• A fine needle aspiration (FNA) of the breast tissue and sometimes lymph nodes (using a fine needle and syringe to take a sample of cells to be looked at under a microscope) 

Getting your results

The breast clinic staff will let you know how and when you’ll get your results. 

If all your tests are done in a one-stop clinic, some of the results may be available later that day, but if you have a core biopsy this will take longer. Or you may be given further appointments to complete your tests and get the results. Your results will also be sent to your GP, and you can ask for a copy of the letter to be sent to you.

It may be a good idea to have someone with you when you get your results. They can support you, should you need it, and may think of questions that hadn’t occurred to you and remember things you may forget. It may be useful to write down any information you want to remember later.

If you’re anxious about your results and would like to talk to someone, you can call our free Helpline on 0808 800 6000.

If you have breast cancer 

If you’re diagnosed with breast cancer you’ll be told if it is early breast cancer, also known as primary breast cancer, or if breast cancer cells have spread to other parts of the body, known as secondary or metastatic breast cancer.

You’ll also be given more detailed information that will help your specialist team decide which treatments to recommend.

You’ll be introduced to a breast care nurse who will talk to you about your diagnosis and treatment. They will offer you support and written information and can be a point of contact throughout your treatment and afterwards.

To find out more about the information and support we can offer, call our Helpline on 0808 800 6000.

5. Treatment for breast cancer in men

There are various treatments available for men with breast cancer.

Find out more about treating breast cancer in men.

6. Coping with breast cancer

If your results show you have breast cancer, you may feel a range of emotions such as shock, fear, disbelief, anger, guilt and sadness. 

You may find it hard to take in or believe what you are being told. 

Try not to keep your feelings to yourself or cope on your own. There are people who can support you, so don’t be afraid to ask for help.

Find out more about the emotional effects of breast cancer and coping with stress and anxiety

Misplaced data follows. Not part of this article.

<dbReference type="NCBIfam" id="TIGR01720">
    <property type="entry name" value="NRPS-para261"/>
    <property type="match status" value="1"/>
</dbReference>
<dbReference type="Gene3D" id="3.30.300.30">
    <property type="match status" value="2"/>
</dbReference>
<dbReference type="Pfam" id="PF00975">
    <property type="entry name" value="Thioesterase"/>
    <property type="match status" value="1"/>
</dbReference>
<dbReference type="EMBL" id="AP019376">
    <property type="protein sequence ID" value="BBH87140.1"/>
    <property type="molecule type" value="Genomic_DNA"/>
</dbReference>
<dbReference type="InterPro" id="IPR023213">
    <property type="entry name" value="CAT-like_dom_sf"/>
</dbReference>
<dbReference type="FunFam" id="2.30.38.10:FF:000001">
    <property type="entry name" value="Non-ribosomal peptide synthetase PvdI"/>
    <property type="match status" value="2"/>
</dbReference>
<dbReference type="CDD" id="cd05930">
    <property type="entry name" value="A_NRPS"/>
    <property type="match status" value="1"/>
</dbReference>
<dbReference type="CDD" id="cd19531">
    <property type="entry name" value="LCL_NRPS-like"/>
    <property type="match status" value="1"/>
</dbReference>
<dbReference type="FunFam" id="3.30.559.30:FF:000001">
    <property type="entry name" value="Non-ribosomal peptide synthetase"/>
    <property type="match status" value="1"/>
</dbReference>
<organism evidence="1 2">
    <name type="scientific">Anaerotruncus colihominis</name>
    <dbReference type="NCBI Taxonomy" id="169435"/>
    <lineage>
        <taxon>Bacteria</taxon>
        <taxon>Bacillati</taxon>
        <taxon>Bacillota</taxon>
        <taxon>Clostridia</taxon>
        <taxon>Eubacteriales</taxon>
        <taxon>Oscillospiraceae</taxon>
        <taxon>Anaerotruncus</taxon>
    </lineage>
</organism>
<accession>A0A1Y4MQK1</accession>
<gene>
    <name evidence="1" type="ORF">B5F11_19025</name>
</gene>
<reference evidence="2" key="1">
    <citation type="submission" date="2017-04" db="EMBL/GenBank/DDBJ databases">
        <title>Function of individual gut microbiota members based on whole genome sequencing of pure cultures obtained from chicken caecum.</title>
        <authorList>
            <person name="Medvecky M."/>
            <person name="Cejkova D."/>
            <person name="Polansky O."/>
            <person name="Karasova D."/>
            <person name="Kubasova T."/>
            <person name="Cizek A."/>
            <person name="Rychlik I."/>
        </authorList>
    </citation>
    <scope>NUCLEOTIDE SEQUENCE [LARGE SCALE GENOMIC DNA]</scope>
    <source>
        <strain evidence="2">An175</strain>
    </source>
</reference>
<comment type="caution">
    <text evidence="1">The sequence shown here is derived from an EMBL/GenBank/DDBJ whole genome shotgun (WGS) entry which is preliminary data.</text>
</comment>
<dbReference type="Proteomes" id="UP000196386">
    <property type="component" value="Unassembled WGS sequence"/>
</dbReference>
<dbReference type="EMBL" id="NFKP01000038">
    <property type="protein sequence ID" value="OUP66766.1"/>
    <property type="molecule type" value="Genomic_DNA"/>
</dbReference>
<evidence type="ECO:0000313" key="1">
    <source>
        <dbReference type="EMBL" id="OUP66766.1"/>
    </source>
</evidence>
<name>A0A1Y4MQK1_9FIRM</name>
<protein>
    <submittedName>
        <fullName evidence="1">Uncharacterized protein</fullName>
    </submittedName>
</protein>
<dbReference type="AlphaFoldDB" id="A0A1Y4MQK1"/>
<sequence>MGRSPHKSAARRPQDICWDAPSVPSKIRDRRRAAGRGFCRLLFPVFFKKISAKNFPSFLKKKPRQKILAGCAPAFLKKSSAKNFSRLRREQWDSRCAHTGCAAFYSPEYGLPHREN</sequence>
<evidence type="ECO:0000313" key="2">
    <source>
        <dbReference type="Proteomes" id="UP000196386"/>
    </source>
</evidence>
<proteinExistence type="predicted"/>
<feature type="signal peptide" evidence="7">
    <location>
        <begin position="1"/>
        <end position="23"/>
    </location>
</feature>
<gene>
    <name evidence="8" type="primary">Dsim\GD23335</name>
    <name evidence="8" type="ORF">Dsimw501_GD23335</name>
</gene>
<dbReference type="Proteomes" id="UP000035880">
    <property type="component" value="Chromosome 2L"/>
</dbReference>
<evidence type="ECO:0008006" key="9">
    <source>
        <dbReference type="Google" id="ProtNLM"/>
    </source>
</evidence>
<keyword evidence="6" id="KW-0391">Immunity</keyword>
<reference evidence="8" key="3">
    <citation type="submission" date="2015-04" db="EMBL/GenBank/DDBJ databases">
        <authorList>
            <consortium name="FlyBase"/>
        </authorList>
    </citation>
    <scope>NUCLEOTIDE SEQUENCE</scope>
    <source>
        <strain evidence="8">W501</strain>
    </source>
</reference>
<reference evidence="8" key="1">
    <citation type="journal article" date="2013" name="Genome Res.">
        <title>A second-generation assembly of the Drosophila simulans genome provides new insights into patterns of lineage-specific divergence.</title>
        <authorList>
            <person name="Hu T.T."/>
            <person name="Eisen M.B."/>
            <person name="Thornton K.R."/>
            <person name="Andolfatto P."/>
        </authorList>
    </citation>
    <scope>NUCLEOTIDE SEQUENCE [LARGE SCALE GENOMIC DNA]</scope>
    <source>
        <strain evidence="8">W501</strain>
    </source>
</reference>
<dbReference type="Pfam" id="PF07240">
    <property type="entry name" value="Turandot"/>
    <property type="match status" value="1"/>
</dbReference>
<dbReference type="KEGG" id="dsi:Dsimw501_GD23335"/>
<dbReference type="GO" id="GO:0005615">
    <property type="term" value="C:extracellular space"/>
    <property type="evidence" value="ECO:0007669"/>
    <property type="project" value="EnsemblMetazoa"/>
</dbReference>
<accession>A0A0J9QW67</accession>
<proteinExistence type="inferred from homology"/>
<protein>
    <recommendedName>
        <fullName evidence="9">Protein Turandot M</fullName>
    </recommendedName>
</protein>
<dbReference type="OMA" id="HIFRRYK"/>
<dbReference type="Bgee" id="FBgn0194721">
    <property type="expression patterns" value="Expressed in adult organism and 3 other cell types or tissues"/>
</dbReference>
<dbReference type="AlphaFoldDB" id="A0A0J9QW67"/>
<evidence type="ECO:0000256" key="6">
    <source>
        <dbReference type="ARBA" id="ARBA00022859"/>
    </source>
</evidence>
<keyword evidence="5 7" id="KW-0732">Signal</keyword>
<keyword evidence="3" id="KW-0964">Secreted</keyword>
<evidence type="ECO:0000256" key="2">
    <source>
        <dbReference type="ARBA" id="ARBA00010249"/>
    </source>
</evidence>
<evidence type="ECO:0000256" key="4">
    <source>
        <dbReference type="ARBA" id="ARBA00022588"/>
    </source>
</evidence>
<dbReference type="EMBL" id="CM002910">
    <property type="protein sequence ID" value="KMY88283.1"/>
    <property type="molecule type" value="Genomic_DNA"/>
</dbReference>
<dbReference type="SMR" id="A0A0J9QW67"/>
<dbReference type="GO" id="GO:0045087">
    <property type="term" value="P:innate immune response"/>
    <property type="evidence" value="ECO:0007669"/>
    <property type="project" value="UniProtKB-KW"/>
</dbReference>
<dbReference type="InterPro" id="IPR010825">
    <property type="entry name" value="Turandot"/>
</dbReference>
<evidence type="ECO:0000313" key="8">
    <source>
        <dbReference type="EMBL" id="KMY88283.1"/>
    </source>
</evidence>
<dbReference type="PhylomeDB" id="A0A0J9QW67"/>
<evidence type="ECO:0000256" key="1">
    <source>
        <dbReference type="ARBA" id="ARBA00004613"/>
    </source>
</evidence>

Telling other people 

As breast cancer is usually associated with women you may feel embarrassed about discussing your diagnosis. 

Talking openly about your cancer may be difficult, especially at first, but it may make it easier for people to support you. Talking is also part of the process of adjusting to what has happened.

If you tell everyone you know, however, you might be overwhelmed or shocked by their reactions. Who you tell and how you tell them is up to you.

Some people will find it difficult to know what to say to you. If you can bring the subject up first it may help put them at ease while also making it easier for you.

Telling people the basic facts about your diagnosis and options for treatment can be a good way to begin and may lead naturally to talking about how you are feeling.

Finding support 

Family and friends can be a good source of support. It’s helpful for family and friends to know how you want to deal with things and how they can best respond to your needs. 

You can talk to your breast care nurse, treatment team or GP about any concerns you have. 

You may feel isolated if you do not know any other men in the same situation. You can talk on the phone or by email to another man who has had breast cancer through our Someone Like Me service.

For more information and to find out what support is available, you can also call us free on 0808 800 6000.

Last reviewed: January 2020
Next planned review begins 2022